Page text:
We have to own our part of cultural bigotry if we’re going to be productive adults fighting for social justice, and it’s useless to say “not all men/white/cis people.” Because A. Truckload of duh, everyone already knows that; B. It’s derailing someone else’s story of oppression with your story of butthurt; C. It doesn’t make a damn bit of difference that it’s not all men/white people/cis people because it’s CLEARLY still FAR TOO MANY; and D. Uh, yeah it is. It really is all men, all white people, all cis people, even if you’re trying. Even if you’re trying hard. All you can do is KEEP TRYING. There is no bigotry master cleanse you can go on that will allow you to excrete all the bigotry the culture put into you. All you can do is keep trying. And listen.
We, as artists, however, are uniquely positioned as creators of culture to effect real change. We need to start thinking about all the many ways we create the culture that instills misogyny (and all bigotries against difference) into people.
As artists who create culture, we can take the first step by pinky swearing to each other that we will STOP disseminating that male master narrative. Stalking a girl, hitting her boyfriend in the face, or tricking her into having sex will not “win” someone a woman in real life. A woman who rejects a man is not in a “pre-yes” phase of the real-life narrative. (“Just give him/me a chance” is a line that should automatically cause your computer to crash as you type it.) Being the “nice guy” will not automatically “win” someone a woman in real life. (As many have said before me, women are not machines into which you put “nice” coins and sex comes out.) Winning a contest, landing a great job, or overcoming some kind of adversity will not automatically “win” someone a woman. Women are not prizes granted for achievements. The male master narrative is a destructive lie, and we need to stop using our platforms to tell that lie. Writers and producers: I am looking at you. WE CAN DO BETTER.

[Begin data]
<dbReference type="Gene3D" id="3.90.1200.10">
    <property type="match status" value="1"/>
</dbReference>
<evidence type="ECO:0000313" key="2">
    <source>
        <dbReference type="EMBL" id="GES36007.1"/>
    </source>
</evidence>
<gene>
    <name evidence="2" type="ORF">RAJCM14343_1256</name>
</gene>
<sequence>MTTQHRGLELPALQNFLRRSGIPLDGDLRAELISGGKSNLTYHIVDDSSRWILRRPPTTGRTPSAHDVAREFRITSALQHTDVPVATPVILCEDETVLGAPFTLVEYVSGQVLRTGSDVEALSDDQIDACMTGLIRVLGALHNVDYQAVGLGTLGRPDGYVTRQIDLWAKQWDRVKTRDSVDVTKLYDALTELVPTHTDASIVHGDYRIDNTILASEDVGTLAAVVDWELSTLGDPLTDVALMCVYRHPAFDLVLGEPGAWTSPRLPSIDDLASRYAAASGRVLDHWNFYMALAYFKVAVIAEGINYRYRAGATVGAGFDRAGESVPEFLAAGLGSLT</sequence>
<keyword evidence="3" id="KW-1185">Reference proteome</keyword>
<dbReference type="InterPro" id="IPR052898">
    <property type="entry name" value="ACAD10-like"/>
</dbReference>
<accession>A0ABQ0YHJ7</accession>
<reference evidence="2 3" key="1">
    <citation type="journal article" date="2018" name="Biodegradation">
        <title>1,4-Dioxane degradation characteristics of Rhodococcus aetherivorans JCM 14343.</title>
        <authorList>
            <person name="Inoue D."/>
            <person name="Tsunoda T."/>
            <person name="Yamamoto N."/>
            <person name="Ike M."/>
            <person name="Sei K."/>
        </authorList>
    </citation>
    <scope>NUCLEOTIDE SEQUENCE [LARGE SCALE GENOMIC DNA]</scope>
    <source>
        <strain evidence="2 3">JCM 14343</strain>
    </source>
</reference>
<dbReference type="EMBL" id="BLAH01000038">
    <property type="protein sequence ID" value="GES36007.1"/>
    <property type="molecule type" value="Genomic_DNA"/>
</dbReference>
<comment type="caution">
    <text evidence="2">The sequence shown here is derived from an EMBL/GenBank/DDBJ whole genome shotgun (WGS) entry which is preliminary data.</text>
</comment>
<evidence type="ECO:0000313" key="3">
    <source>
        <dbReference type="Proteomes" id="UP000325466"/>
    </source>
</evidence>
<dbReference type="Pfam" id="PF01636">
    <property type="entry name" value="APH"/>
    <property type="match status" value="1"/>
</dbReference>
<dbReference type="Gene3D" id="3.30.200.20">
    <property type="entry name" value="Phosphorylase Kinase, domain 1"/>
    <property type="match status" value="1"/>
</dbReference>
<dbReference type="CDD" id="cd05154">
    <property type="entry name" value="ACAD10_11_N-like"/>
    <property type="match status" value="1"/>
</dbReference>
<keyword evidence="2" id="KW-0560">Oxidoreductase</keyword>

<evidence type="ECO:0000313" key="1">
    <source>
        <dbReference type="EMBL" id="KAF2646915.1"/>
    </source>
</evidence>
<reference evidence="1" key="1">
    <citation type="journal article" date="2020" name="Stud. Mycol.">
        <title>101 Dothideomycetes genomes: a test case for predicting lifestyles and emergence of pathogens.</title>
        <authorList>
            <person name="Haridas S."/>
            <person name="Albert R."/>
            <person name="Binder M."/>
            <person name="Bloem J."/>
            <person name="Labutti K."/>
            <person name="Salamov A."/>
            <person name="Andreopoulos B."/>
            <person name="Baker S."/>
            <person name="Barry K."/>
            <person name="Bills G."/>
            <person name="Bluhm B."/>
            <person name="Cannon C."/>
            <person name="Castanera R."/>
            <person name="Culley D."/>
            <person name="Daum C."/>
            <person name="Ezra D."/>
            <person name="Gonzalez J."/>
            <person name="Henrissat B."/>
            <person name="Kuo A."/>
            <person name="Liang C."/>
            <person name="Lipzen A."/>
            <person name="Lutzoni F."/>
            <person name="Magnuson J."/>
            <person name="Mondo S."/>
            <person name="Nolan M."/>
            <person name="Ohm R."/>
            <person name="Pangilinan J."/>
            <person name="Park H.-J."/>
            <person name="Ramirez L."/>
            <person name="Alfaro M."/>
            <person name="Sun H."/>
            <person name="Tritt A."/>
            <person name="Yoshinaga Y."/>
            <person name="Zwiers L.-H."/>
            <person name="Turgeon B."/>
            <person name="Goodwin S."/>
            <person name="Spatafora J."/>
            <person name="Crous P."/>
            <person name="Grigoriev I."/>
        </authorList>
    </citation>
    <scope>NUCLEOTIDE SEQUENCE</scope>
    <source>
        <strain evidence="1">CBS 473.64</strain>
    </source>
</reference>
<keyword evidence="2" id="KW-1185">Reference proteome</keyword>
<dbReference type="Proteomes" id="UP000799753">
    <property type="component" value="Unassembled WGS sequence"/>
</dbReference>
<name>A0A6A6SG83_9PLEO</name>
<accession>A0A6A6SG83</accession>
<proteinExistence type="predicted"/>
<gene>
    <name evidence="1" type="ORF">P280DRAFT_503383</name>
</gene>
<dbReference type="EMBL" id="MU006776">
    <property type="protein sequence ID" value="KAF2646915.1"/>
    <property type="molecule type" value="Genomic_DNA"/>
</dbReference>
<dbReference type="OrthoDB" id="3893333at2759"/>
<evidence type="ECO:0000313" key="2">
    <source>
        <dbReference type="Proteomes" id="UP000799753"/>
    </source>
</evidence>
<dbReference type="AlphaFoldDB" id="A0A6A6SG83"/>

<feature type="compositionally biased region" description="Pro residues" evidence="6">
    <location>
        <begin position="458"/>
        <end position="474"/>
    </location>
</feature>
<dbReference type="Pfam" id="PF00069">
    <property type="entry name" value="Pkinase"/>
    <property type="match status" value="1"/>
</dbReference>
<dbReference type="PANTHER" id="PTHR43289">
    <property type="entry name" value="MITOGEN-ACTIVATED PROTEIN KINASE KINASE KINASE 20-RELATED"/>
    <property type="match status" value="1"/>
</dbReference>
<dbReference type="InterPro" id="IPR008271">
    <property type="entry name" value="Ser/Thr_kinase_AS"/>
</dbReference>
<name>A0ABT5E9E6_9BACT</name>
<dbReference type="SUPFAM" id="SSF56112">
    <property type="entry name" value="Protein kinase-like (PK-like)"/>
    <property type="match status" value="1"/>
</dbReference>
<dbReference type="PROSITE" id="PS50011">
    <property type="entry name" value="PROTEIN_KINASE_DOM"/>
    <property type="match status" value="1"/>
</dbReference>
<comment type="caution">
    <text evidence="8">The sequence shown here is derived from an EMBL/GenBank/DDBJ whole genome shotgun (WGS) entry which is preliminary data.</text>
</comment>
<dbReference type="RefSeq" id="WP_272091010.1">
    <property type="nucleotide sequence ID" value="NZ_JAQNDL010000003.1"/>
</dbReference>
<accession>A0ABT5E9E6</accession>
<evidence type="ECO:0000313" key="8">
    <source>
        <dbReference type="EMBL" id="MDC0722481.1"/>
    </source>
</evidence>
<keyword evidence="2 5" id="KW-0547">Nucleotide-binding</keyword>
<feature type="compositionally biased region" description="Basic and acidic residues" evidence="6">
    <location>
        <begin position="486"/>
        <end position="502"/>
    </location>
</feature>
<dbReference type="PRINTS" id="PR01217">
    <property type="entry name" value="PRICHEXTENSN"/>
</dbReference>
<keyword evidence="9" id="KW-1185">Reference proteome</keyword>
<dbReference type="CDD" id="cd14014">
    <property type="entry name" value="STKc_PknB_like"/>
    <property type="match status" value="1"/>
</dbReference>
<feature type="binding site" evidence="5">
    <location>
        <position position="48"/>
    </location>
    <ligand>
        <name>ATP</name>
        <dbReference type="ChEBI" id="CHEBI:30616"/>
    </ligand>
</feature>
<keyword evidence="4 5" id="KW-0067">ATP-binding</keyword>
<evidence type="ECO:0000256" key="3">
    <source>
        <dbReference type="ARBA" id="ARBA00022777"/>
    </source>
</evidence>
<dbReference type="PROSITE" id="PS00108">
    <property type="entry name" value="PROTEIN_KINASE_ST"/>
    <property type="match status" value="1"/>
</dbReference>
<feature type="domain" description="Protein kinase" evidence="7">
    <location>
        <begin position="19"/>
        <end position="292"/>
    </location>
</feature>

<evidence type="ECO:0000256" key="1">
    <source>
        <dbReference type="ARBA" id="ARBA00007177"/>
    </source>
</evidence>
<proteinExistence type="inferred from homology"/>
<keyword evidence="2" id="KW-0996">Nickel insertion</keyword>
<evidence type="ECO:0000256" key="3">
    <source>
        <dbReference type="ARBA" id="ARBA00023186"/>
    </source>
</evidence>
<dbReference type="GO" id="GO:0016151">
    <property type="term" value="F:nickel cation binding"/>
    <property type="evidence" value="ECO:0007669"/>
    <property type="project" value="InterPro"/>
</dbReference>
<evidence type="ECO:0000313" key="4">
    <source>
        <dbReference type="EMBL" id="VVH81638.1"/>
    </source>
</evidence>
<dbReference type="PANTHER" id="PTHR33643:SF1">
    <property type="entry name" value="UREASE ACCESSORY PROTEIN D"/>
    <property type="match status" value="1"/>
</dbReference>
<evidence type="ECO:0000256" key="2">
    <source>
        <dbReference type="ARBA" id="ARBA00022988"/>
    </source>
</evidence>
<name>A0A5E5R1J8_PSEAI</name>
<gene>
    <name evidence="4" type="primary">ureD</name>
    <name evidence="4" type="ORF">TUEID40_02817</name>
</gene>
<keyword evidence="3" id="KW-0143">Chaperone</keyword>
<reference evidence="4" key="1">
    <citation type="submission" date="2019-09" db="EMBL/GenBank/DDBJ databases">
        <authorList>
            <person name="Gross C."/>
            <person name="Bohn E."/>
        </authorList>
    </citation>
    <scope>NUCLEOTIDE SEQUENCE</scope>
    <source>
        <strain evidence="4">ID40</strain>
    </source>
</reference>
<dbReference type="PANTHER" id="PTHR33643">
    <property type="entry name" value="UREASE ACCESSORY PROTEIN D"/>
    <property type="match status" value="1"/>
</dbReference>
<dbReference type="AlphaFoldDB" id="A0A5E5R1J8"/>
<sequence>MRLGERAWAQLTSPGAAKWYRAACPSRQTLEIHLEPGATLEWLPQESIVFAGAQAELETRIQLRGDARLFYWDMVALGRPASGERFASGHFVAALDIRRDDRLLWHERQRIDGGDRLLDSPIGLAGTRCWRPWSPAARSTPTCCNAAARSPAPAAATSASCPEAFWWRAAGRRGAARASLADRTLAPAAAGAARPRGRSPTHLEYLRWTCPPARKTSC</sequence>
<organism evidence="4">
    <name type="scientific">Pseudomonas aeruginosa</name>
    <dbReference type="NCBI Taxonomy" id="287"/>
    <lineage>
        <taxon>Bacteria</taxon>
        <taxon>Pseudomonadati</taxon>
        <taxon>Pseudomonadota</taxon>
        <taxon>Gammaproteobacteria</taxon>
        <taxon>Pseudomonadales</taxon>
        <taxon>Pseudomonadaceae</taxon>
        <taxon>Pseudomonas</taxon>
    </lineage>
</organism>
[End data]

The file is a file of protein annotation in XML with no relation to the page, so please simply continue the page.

I’m not saying we need to stop creating male-centered work, or stop showing sexy-looking women in our work, or whatever it is you’re imagining if you’re having the OUTRAGE feels and getting ready to make some tiresome comment about CENSORSHIP or (ughbarfshutup) POLITICAL CORRECTNESS. Make your boob-centered posters. Make your love stories. Make art about men. There’s no need to obliterate every straight male thing. There are straight men in the world, and their stories have as much value as anyone else’s. What I’m saying is: Let’s stop telling straight-up lies about a man’s rights to a woman’s body. Let’s think twice about putting time and money into work that approvingly shows a man “winning” a reluctant woman because he was “nice” or won a ski-off or punched a guy. Let’s think twice about putting time and money into work that positions a woman’s “no” or resistance as meaning “try harder,” and that stalking a woman is romantic rather than terrifying. Let’s think about what we’re putting into the world with our art.